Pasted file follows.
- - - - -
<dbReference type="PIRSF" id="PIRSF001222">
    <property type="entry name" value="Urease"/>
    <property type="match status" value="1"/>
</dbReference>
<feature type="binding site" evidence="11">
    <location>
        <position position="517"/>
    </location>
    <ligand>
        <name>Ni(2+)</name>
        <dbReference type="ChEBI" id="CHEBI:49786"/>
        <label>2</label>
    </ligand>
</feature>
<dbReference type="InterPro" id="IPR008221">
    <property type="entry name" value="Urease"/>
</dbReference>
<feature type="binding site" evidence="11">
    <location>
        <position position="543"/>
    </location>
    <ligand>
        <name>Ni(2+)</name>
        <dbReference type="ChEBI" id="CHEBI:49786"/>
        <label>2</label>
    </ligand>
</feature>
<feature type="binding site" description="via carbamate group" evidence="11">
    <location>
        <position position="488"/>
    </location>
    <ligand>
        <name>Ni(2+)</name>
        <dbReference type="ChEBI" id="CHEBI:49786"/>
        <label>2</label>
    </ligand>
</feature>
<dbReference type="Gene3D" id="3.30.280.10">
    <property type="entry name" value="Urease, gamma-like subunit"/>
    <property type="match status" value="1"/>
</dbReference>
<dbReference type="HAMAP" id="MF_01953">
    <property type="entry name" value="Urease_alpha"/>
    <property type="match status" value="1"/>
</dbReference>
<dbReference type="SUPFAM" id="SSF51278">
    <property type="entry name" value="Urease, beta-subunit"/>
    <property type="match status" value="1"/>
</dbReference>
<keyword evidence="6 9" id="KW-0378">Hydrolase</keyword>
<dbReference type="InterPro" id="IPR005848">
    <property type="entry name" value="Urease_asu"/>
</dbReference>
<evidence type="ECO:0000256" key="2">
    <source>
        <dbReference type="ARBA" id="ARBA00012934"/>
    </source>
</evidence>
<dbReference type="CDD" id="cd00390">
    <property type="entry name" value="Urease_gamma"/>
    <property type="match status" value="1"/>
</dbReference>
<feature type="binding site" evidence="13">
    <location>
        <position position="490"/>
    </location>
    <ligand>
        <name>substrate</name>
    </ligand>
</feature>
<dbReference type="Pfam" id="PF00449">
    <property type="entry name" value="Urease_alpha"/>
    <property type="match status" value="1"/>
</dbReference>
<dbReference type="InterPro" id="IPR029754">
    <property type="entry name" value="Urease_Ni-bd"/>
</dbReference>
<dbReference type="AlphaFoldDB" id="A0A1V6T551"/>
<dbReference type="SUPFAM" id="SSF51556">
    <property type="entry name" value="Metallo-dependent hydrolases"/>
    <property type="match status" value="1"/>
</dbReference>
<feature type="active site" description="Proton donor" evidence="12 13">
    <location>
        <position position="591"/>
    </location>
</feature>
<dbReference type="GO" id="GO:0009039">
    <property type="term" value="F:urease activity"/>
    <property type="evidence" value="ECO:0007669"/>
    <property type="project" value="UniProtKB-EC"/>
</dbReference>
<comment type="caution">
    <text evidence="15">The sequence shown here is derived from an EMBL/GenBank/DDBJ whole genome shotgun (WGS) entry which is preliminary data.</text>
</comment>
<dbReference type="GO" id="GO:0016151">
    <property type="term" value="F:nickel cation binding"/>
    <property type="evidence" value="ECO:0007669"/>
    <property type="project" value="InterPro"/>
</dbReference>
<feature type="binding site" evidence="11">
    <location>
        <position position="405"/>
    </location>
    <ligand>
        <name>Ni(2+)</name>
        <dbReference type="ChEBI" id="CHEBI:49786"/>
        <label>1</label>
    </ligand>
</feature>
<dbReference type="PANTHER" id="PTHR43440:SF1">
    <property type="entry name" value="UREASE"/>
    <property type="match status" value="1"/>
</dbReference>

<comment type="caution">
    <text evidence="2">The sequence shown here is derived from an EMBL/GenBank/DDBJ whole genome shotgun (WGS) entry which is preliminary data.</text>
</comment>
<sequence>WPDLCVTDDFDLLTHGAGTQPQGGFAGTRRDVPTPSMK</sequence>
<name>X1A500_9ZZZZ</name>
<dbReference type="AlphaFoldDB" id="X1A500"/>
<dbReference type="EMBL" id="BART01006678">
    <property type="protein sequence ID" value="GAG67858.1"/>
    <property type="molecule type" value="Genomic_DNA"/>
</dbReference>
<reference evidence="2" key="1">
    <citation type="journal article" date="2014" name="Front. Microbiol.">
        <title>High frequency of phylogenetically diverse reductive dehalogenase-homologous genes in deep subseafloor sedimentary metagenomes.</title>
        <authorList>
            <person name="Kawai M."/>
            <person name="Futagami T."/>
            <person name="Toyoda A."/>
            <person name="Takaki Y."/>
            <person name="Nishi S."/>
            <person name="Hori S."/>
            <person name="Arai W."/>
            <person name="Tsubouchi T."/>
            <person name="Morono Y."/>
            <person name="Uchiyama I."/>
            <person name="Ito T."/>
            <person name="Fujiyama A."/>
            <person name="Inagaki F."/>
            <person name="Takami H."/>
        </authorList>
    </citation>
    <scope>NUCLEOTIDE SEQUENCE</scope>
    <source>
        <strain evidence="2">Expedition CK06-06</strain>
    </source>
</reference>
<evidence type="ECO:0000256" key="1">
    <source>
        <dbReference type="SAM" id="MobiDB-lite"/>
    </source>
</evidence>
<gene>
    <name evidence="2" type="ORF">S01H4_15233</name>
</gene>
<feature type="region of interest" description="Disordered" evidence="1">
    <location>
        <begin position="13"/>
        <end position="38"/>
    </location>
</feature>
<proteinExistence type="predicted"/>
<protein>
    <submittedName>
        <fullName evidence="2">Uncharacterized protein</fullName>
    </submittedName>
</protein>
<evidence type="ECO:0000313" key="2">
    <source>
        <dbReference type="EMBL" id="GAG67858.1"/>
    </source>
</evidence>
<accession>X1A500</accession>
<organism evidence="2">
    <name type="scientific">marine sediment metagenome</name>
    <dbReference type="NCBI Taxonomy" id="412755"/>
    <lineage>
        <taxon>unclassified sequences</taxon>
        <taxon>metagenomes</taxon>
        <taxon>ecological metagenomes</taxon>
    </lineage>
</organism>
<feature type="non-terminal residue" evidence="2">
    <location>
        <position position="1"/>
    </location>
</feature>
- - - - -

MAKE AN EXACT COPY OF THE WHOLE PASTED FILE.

<dbReference type="PIRSF" id="PIRSF001222">
    <property type="entry name" value="Urease"/>
    <property type="match status" value="1"/>
</dbReference>
<feature type="binding site" evidence="11">
    <location>
        <position position="517"/>
    </location>
    <ligand>
        <name>Ni(2+)</name>
        <dbReference type="ChEBI" id="CHEBI:49786"/>
        <label>2</label>
    </ligand>
</feature>
<dbReference type="InterPro" id="IPR008221">
    <property type="entry name" value="Urease"/>
</dbReference>
<feature type="binding site" evidence="11">
    <location>
        <position position="543"/>
    </location>
    <ligand>
        <name>Ni(2+)</name>
        <dbReference type="ChEBI" id="CHEBI:49786"/>
        <label>2</label>
    </ligand>
</feature>
<feature type="binding site" description="via carbamate group" evidence="11">
    <location>
        <position position="488"/>
    </location>
    <ligand>
        <name>Ni(2+)</name>
        <dbReference type="ChEBI" id="CHEBI:49786"/>
        <label>2</label>
    </ligand>
</feature>
<dbReference type="Gene3D" id="3.30.280.10">
    <property type="entry name" value="Urease, gamma-like subunit"/>
    <property type="match status" value="1"/>
</dbReference>
<dbReference type="HAMAP" id="MF_01953">
    <property type="entry name" value="Urease_alpha"/>
    <property type="match status" value="1"/>
</dbReference>
<dbReference type="SUPFAM" id="SSF51278">
    <property type="entry name" value="Urease, beta-subunit"/>
    <property type="match status" value="1"/>
</dbReference>
<keyword evidence="6 9" id="KW-0378">Hydrolase</keyword>
<dbReference type="InterPro" id="IPR005848">
    <property type="entry name" value="Urease_asu"/>
</dbReference>
<evidence type="ECO:0000256" key="2">
    <source>
        <dbReference type="ARBA" id="ARBA00012934"/>
    </source>
</evidence>
<dbReference type="CDD" id="cd00390">
    <property type="entry name" value="Urease_gamma"/>
    <property type="match status" value="1"/>
</dbReference>
<feature type="binding site" evidence="13">
    <location>
        <position position="490"/>
    </location>
    <ligand>
        <name>substrate</name>
    </ligand>
</feature>
<dbReference type="Pfam" id="PF00449">
    <property type="entry name" value="Urease_alpha"/>
    <property type="match status" value="1"/>
</dbReference>
<dbReference type="InterPro" id="IPR029754">
    <property type="entry name" value="Urease_Ni-bd"/>
</dbReference>
<dbReference type="AlphaFoldDB" id="A0A1V6T551"/>
<dbReference type="SUPFAM" id="SSF51556">
    <property type="entry name" value="Metallo-dependent hydrolases"/>
    <property type="match status" value="1"/>
</dbReference>
<feature type="active site" description="Proton donor" evidence="12 13">
    <location>
        <position position="591"/>
    </location>
</feature>
<dbReference type="GO" id="GO:0009039">
    <property type="term" value="F:urease activity"/>
    <property type="evidence" value="ECO:0007669"/>
    <property type="project" value="UniProtKB-EC"/>
</dbReference>
<comment type="caution">
    <text evidence="15">The sequence shown here is derived from an EMBL/GenBank/DDBJ whole genome shotgun (WGS) entry which is preliminary data.</text>
</comment>
<dbReference type="GO" id="GO:0016151">
    <property type="term" value="F:nickel cation binding"/>
    <property type="evidence" value="ECO:0007669"/>
    <property type="project" value="InterPro"/>
</dbReference>
<feature type="binding site" evidence="11">
    <location>
        <position position="405"/>
    </location>
    <ligand>
        <name>Ni(2+)</name>
        <dbReference type="ChEBI" id="CHEBI:49786"/>
        <label>1</label>
    </ligand>
</feature>
<dbReference type="PANTHER" id="PTHR43440:SF1">
    <property type="entry name" value="UREASE"/>
    <property type="match status" value="1"/>
</dbReference>

<comment type="caution">
    <text evidence="2">The sequence shown here is derived from an EMBL/GenBank/DDBJ whole genome shotgun (WGS) entry which is preliminary data.</text>
</comment>
<sequence>WPDLCVTDDFDLLTHGAGTQPQGGFAGTRRDVPTPSMK</sequence>
<name>X1A500_9ZZZZ</name>
<dbReference type="AlphaFoldDB" id="X1A500"/>
<dbReference type="EMBL" id="BART01006678">
    <property type="protein sequence ID" value="GAG67858.1"/>
    <property type="molecule type" value="Genomic_DNA"/>
</dbReference>
<reference evidence="2" key="1">
    <citation type="journal article" date="2014" name="Front. Microbiol.">
        <title>High frequency of phylogenetically diverse reductive dehalogenase-homologous genes in deep subseafloor sedimentary metagenomes.</title>
        <authorList>
            <person name="Kawai M."/>
            <person name="Futagami T."/>
            <person name="Toyoda A."/>
            <person name="Takaki Y."/>
            <person name="Nishi S."/>
            <person name="Hori S."/>
            <person name="Arai W."/>
            <person name="Tsubouchi T."/>
            <person name="Morono Y."/>
            <person name="Uchiyama I."/>
            <person name="Ito T."/>
            <person name="Fujiyama A."/>
            <person name="Inagaki F."/>
            <person name="Takami H."/>
        </authorList>
    </citation>
    <scope>NUCLEOTIDE SEQUENCE</scope>
    <source>
        <strain evidence="2">Expedition CK06-06</strain>
    </source>
</reference>
<evidence type="ECO:0000256" key="1">
    <source>
        <dbReference type="SAM" id="MobiDB-lite"/>
    </source>
</evidence>
<gene>
    <name evidence="2" type="ORF">S01H4_15233</name>
</gene>
<feature type="region of interest" description="Disordered" evidence="1">
    <location>
        <begin position="13"/>
        <end position="38"/>
    </location>
</feature>
<proteinExistence type="predicted"/>
<protein>
    <submittedName>
        <fullName evidence="2">Uncharacterized protein</fullName>
    </submittedName>
</protein>
<evidence type="ECO:0000313" key="2">
    <source>
        <dbReference type="EMBL" id="GAG67858.1"/>
    </source>
</evidence>
<accession>X1A500</accession>
<organism evidence="2">
    <name type="scientific">marine sediment metagenome</name>
    <dbReference type="NCBI Taxonomy" id="412755"/>
    <lineage>
        <taxon>unclassified sequences</taxon>
        <taxon>metagenomes</taxon>
        <taxon>ecological metagenomes</taxon>
    </lineage>
</organism>
<feature type="non-terminal residue" evidence="2">
    <location>
        <position position="1"/>
    </location>
</feature>